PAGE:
For any retailer, labor management is a fundamental part of daily store operations, and should be treated as an important business strategy that requires creativity and insight. But overworked store managers and lack of data can turn employee scheduling into just one of many necessary tasks, resulting in repeated cookie-cutter schedules that aren’t optimized to produce the highest ROI. In turn, this creates a shocking number of labor hours that are worked during times with zero sales.
[See also: Workforce Management for Retail Victory]
Analysis of historical sales data compared with workforce schedules bears this out. One metric that we like to look at is “unproductive hours.” On average, companies that Shiftlab onboarded in 2020 had more than 50% of labor hours clocked during times with zero sales volume. Results from our clients ranged from 70% unproductive downtime to 30% for some companies that were super optimized.
Here are some solutions for reducing your low-productivity hours:
- Strategic, not cookie-cutter, scheduling: Generic nine-to-five shift types are not built for retail, where stores are open into the evening and there is a post-work-day customer rush. If your employees are just placing eight-hour shifts where they want to work, that won’t result optimally for the retailer. Instead of churning out the same workforce scheduling patterns, take a fresh look at what will work best for your store. The way to think about scheduling is to look at the data to understand your busy days and times and maximize coverage when you need it. For example, we see our best managers place shorter shifts on slow days—say, 9am to 3pm on a Tuesday, so that they can extend that employee’s coverage on a busy Friday or Saturday, 10am to 8pm.
- Optimizing store hours: As data people, we love analyzing detailed sales and traffic metrics and providing our customers with a calculated decision on their store hours. Looking at this information is essential, as it not only affects your labor’s productivity but also is the foundation for the shifts that you’re creating. For example, a store that is open from 9am to 8pm, often has staff shifts that are 9am to 5pm. But when you examine most stores’ sales patterns, you might see that 9am isn’t productive, and an associate leaving at 5pm is the worst time, as you are about to see a post-work-day rush of customers. A simple switch to opening at 10am would scoot those employee shifts to the right, providing you better coverage while likely reducing labor costs.
- Using the right employees: It’s not just about having coverage at the right times, but also having the right coverage. In the hospitality business, for example, switching out one bartender’s shift with another might not make a difference to drink sales. But in commission-based retail sectors, such as telecom, the sales associate who is on shift during high-sales hours can make a big difference. A powerful workforce management solution will enable you to schedule your top sales performer at the strategic times when they will make the biggest impact, so that you can get the best experience and the times that matter the most.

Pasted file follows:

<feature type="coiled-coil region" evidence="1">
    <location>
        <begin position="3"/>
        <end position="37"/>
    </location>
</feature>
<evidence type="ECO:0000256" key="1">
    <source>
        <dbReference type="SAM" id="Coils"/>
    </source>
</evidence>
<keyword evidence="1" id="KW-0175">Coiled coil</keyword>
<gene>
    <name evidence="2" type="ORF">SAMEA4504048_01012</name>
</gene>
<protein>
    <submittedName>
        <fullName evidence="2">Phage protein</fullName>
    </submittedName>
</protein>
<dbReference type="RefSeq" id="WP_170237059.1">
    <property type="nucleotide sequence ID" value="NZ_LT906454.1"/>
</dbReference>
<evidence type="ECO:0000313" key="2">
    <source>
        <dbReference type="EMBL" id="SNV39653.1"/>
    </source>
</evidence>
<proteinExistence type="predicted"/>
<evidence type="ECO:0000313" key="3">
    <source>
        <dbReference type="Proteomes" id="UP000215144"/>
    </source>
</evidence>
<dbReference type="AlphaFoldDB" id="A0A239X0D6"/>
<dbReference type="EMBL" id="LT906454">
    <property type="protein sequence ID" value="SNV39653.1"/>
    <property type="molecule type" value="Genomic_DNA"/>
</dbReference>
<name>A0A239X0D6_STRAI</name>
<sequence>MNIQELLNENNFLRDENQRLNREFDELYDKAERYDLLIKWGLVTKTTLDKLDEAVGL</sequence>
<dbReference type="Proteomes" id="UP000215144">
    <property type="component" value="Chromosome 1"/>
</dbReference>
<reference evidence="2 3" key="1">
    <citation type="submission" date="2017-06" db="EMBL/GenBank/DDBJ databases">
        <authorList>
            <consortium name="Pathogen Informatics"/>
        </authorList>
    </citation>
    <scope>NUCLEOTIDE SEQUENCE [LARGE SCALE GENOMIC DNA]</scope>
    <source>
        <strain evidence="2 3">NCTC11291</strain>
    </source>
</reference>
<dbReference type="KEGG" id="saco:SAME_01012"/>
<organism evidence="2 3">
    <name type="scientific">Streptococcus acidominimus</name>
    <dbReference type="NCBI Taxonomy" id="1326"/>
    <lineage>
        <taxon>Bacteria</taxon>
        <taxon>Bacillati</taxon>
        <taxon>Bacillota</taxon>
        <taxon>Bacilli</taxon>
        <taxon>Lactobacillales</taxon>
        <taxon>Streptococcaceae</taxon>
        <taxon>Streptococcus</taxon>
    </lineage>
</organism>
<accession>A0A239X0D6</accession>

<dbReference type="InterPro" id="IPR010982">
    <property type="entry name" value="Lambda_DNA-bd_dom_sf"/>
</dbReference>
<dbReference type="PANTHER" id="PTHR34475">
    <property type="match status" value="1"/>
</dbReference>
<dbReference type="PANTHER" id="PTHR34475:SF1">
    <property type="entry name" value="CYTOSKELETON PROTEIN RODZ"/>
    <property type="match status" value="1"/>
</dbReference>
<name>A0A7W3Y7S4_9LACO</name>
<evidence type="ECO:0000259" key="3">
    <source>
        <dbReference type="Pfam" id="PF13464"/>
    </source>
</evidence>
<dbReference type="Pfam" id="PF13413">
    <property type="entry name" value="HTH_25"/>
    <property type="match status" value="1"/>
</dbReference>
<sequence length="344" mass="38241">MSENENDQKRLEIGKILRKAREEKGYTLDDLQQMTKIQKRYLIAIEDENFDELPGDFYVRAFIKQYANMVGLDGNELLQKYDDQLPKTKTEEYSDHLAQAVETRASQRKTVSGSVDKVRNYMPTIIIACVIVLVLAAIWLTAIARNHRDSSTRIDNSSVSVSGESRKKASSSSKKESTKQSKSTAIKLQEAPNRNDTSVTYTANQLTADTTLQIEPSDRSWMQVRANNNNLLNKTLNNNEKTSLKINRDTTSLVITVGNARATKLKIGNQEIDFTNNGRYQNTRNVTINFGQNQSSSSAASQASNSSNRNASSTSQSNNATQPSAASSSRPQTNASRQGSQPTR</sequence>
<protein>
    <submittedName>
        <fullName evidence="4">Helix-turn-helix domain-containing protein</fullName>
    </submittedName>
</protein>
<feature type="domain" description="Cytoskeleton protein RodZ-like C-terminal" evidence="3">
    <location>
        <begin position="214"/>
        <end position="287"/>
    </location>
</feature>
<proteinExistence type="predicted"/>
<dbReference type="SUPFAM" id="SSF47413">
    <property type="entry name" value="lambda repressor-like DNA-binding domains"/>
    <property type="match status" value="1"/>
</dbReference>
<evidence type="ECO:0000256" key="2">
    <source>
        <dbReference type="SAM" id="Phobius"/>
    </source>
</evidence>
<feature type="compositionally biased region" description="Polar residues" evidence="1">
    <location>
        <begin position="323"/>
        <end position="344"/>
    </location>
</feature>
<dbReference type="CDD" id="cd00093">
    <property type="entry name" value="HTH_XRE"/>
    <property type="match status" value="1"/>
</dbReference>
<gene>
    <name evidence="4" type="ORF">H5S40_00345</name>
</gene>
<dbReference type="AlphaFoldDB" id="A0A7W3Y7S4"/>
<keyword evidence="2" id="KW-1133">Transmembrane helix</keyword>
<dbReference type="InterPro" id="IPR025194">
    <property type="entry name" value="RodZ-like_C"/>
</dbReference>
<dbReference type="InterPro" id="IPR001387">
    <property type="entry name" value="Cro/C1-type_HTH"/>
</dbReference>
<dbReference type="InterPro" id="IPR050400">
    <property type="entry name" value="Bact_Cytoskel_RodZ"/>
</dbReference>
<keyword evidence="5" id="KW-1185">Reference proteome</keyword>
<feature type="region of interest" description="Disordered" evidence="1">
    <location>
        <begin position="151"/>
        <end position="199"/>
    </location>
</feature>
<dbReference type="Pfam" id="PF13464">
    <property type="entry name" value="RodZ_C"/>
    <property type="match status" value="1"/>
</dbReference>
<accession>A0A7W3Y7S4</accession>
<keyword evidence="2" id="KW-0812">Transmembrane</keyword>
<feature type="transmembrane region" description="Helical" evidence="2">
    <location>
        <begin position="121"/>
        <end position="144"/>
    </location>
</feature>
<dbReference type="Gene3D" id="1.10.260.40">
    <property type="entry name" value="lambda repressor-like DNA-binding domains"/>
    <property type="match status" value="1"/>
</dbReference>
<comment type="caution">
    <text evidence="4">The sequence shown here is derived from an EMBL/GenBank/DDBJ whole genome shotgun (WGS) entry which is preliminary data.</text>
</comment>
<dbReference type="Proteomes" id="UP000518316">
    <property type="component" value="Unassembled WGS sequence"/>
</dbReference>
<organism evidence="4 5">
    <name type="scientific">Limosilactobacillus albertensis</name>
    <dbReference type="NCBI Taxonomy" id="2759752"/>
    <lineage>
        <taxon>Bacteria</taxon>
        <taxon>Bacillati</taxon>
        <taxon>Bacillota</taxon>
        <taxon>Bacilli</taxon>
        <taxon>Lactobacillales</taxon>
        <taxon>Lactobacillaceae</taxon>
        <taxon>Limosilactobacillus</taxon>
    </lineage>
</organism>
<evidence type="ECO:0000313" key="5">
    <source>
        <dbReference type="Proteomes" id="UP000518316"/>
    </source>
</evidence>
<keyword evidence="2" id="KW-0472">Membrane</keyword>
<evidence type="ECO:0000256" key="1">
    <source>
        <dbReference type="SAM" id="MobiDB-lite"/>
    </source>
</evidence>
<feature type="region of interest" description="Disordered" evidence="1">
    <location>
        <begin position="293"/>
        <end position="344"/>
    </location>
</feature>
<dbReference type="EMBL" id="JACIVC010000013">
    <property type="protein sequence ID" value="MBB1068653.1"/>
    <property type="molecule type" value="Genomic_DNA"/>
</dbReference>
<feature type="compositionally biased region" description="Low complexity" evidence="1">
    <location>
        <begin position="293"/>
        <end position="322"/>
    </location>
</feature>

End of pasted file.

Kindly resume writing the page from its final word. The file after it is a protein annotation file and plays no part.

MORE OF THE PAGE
- Leveraging employee breaks: Break percentages are hard to calculate. Are your team members actually taking their allotted breaks, or are they just slipping out of the store an hour earlier each day? The retailers we work with typically have between 10% and 75% of shifts where breaks are being taken—a wide spread. Not only do breaks help optimize for slow times during the day, but they also stretch out your scheduling pattern to cover the hours that matter most. There's so much downtime in the middle of the day, if you can schedule your associate to take a lunch break at a strategic time instead of leaving early, then you don't negatively affect customer service and you get to keep that person in the store for longer, which is important for a lean retailer. Consider this: the difference in one store between 10% and 75% is nearly $10k of labor per store per year that could be eliminated or redistributed to busier times.
- Using an intelligent, flexible, data-driven scheduling tool: Too often, retail operators are compromising their workforce scheduling based on using a cumbersome tool that is not designed to be adaptable. It’s important to use a flexible system that's highly configurable, so that you can use the strategy that works for your specific store locations, and the tool simply executes this for you. This tool also needs to allow you to scale for the size of your retail operations without losing its adaptability, so even if you are a cruise-ship-sized retail organization, you can make strategic moves, like a jet ski. The right workforce management tool relies on data to thrive.
Especially in lean and specialty retail, the management of store operations and scheduling creates a major difference in your guest experience and your profit optimization. A couple of tweaks in any of the categories above naturally eliminates unproductive hours and ultimately gives your customers a much better experience.